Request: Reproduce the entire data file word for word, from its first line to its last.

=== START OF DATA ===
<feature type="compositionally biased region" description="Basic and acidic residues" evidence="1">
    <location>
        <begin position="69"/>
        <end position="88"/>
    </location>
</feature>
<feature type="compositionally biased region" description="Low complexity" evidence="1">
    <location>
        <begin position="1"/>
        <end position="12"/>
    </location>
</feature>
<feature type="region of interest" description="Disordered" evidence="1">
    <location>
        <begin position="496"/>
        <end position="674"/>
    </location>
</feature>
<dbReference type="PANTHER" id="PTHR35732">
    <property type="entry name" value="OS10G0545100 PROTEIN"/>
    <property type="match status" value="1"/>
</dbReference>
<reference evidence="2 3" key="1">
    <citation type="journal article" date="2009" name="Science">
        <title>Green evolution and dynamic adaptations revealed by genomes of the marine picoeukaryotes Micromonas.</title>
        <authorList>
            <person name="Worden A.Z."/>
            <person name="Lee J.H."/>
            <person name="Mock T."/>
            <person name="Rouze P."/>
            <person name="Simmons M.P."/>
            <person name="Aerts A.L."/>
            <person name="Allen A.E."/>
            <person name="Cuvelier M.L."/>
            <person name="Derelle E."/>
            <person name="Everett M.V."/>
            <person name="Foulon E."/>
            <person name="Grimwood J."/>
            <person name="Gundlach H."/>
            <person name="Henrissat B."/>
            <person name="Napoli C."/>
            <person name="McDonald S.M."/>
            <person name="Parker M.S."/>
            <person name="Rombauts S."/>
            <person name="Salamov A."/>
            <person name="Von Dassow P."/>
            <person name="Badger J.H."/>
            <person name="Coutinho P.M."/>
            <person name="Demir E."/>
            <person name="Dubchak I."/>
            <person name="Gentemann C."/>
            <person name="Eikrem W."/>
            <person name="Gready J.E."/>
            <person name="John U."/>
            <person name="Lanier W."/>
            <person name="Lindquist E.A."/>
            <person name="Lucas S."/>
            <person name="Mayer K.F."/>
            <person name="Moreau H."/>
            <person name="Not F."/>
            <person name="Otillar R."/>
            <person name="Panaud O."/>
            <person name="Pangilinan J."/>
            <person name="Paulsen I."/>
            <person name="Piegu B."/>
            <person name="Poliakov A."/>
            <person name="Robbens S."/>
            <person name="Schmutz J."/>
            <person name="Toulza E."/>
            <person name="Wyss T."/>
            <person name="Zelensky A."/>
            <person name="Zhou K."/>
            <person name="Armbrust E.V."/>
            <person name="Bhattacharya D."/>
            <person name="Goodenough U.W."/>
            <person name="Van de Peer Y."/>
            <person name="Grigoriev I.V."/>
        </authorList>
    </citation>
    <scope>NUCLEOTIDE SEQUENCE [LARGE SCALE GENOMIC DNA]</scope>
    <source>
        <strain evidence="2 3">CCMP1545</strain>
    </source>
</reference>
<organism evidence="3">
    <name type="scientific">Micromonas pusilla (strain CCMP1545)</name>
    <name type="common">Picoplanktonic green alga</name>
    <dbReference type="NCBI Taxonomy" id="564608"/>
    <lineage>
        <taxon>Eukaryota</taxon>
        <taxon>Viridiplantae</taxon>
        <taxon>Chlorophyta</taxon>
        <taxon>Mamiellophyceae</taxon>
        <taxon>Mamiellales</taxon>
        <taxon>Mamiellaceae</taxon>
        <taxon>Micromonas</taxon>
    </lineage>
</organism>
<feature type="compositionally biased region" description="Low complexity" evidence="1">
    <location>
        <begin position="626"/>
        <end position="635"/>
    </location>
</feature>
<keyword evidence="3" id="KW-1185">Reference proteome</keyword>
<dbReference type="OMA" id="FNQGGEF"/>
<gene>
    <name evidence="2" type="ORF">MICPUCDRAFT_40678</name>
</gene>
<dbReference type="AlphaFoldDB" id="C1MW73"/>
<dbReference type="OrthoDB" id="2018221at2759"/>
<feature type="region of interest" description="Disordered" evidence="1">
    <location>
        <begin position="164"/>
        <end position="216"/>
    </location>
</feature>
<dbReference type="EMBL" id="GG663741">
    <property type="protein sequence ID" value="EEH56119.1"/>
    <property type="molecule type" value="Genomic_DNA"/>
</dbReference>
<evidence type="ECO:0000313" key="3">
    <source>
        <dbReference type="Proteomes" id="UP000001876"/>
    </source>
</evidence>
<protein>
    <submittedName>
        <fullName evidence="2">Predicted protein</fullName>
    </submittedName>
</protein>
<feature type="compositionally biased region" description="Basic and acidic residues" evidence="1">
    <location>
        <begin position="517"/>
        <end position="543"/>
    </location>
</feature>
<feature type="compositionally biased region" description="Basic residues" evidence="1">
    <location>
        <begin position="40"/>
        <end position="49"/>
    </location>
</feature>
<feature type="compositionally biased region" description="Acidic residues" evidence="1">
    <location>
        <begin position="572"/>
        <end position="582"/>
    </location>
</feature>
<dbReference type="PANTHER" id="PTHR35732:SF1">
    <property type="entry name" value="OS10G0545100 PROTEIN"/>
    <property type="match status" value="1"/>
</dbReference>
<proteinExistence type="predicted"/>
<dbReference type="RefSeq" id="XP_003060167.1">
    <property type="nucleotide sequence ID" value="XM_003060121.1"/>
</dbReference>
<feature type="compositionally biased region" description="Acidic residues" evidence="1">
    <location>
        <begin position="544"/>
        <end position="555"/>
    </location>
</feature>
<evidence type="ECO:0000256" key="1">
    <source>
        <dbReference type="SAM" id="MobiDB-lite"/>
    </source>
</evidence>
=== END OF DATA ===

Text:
<feature type="compositionally biased region" description="Basic and acidic residues" evidence="1">
    <location>
        <begin position="69"/>
        <end position="88"/>
    </location>
</feature>
<feature type="compositionally biased region" description="Low complexity" evidence="1">
    <location>
        <begin position="1"/>
        <end position="12"/>
    </location>
</feature>
<feature type="region of interest" description="Disordered" evidence="1">
    <location>
        <begin position="496"/>
        <end position="674"/>
    </location>
</feature>
<dbReference type="PANTHER" id="PTHR35732">
    <property type="entry name" value="OS10G0545100 PROTEIN"/>
    <property type="match status" value="1"/>
</dbReference>
<reference evidence="2 3" key="1">
    <citation type="journal article" date="2009" name="Science">
        <title>Green evolution and dynamic adaptations revealed by genomes of the marine picoeukaryotes Micromonas.</title>
        <authorList>
            <person name="Worden A.Z."/>
            <person name="Lee J.H."/>
            <person name="Mock T."/>
            <person name="Rouze P."/>
            <person name="Simmons M.P."/>
            <person name="Aerts A.L."/>
            <person name="Allen A.E."/>
            <person name="Cuvelier M.L."/>
            <person name="Derelle E."/>
            <person name="Everett M.V."/>
            <person name="Foulon E."/>
            <person name="Grimwood J."/>
            <person name="Gundlach H."/>
            <person name="Henrissat B."/>
            <person name="Napoli C."/>
            <person name="McDonald S.M."/>
            <person name="Parker M.S."/>
            <person name="Rombauts S."/>
            <person name="Salamov A."/>
            <person name="Von Dassow P."/>
            <person name="Badger J.H."/>
            <person name="Coutinho P.M."/>
            <person name="Demir E."/>
            <person name="Dubchak I."/>
            <person name="Gentemann C."/>
            <person name="Eikrem W."/>
            <person name="Gready J.E."/>
            <person name="John U."/>
            <person name="Lanier W."/>
            <person name="Lindquist E.A."/>
            <person name="Lucas S."/>
            <person name="Mayer K.F."/>
            <person name="Moreau H."/>
            <person name="Not F."/>
            <person name="Otillar R."/>
            <person name="Panaud O."/>
            <person name="Pangilinan J."/>
            <person name="Paulsen I."/>
            <person name="Piegu B."/>
            <person name="Poliakov A."/>
            <person name="Robbens S."/>
            <person name="Schmutz J."/>
            <person name="Toulza E."/>
            <person name="Wyss T."/>
            <person name="Zelensky A."/>
            <person name="Zhou K."/>
            <person name="Armbrust E.V."/>
            <person name="Bhattacharya D."/>
            <person name="Goodenough U.W."/>
            <person name="Van de Peer Y."/>
            <person name="Grigoriev I.V."/>
        </authorList>
    </citation>
    <scope>NUCLEOTIDE SEQUENCE [LARGE SCALE GENOMIC DNA]</scope>
    <source>
        <strain evidence="2 3">CCMP1545</strain>
    </source>
</reference>
<organism evidence="3">
    <name type="scientific">Micromonas pusilla (strain CCMP1545)</name>
    <name type="common">Picoplanktonic green alga</name>
    <dbReference type="NCBI Taxonomy" id="564608"/>
    <lineage>
        <taxon>Eukaryota</taxon>
        <taxon>Viridiplantae</taxon>
        <taxon>Chlorophyta</taxon>
        <taxon>Mamiellophyceae</taxon>
        <taxon>Mamiellales</taxon>
        <taxon>Mamiellaceae</taxon>
        <taxon>Micromonas</taxon>
    </lineage>
</organism>
<feature type="compositionally biased region" description="Low complexity" evidence="1">
    <location>
        <begin position="626"/>
        <end position="635"/>
    </location>
</feature>
<keyword evidence="3" id="KW-1185">Reference proteome</keyword>
<dbReference type="OMA" id="FNQGGEF"/>
<gene>
    <name evidence="2" type="ORF">MICPUCDRAFT_40678</name>
</gene>
<dbReference type="AlphaFoldDB" id="C1MW73"/>
<dbReference type="OrthoDB" id="2018221at2759"/>
<feature type="region of interest" description="Disordered" evidence="1">
    <location>
        <begin position="164"/>
        <end position="216"/>
    </location>
</feature>
<dbReference type="EMBL" id="GG663741">
    <property type="protein sequence ID" value="EEH56119.1"/>
    <property type="molecule type" value="Genomic_DNA"/>
</dbReference>
<evidence type="ECO:0000313" key="3">
    <source>
        <dbReference type="Proteomes" id="UP000001876"/>
    </source>
</evidence>
<protein>
    <submittedName>
        <fullName evidence="2">Predicted protein</fullName>
    </submittedName>
</protein>
<feature type="compositionally biased region" description="Basic and acidic residues" evidence="1">
    <location>
        <begin position="517"/>
        <end position="543"/>
    </location>
</feature>
<feature type="compositionally biased region" description="Basic residues" evidence="1">
    <location>
        <begin position="40"/>
        <end position="49"/>
    </location>
</feature>
<feature type="compositionally biased region" description="Acidic residues" evidence="1">
    <location>
        <begin position="572"/>
        <end position="582"/>
    </location>
</feature>
<dbReference type="PANTHER" id="PTHR35732:SF1">
    <property type="entry name" value="OS10G0545100 PROTEIN"/>
    <property type="match status" value="1"/>
</dbReference>
<proteinExistence type="predicted"/>
<dbReference type="RefSeq" id="XP_003060167.1">
    <property type="nucleotide sequence ID" value="XM_003060121.1"/>
</dbReference>
<feature type="compositionally biased region" description="Acidic residues" evidence="1">
    <location>
        <begin position="544"/>
        <end position="555"/>
    </location>
</feature>
<evidence type="ECO:0000256" key="1">
    <source>
        <dbReference type="SAM" id="MobiDB-lite"/>
    </source>
</evidence>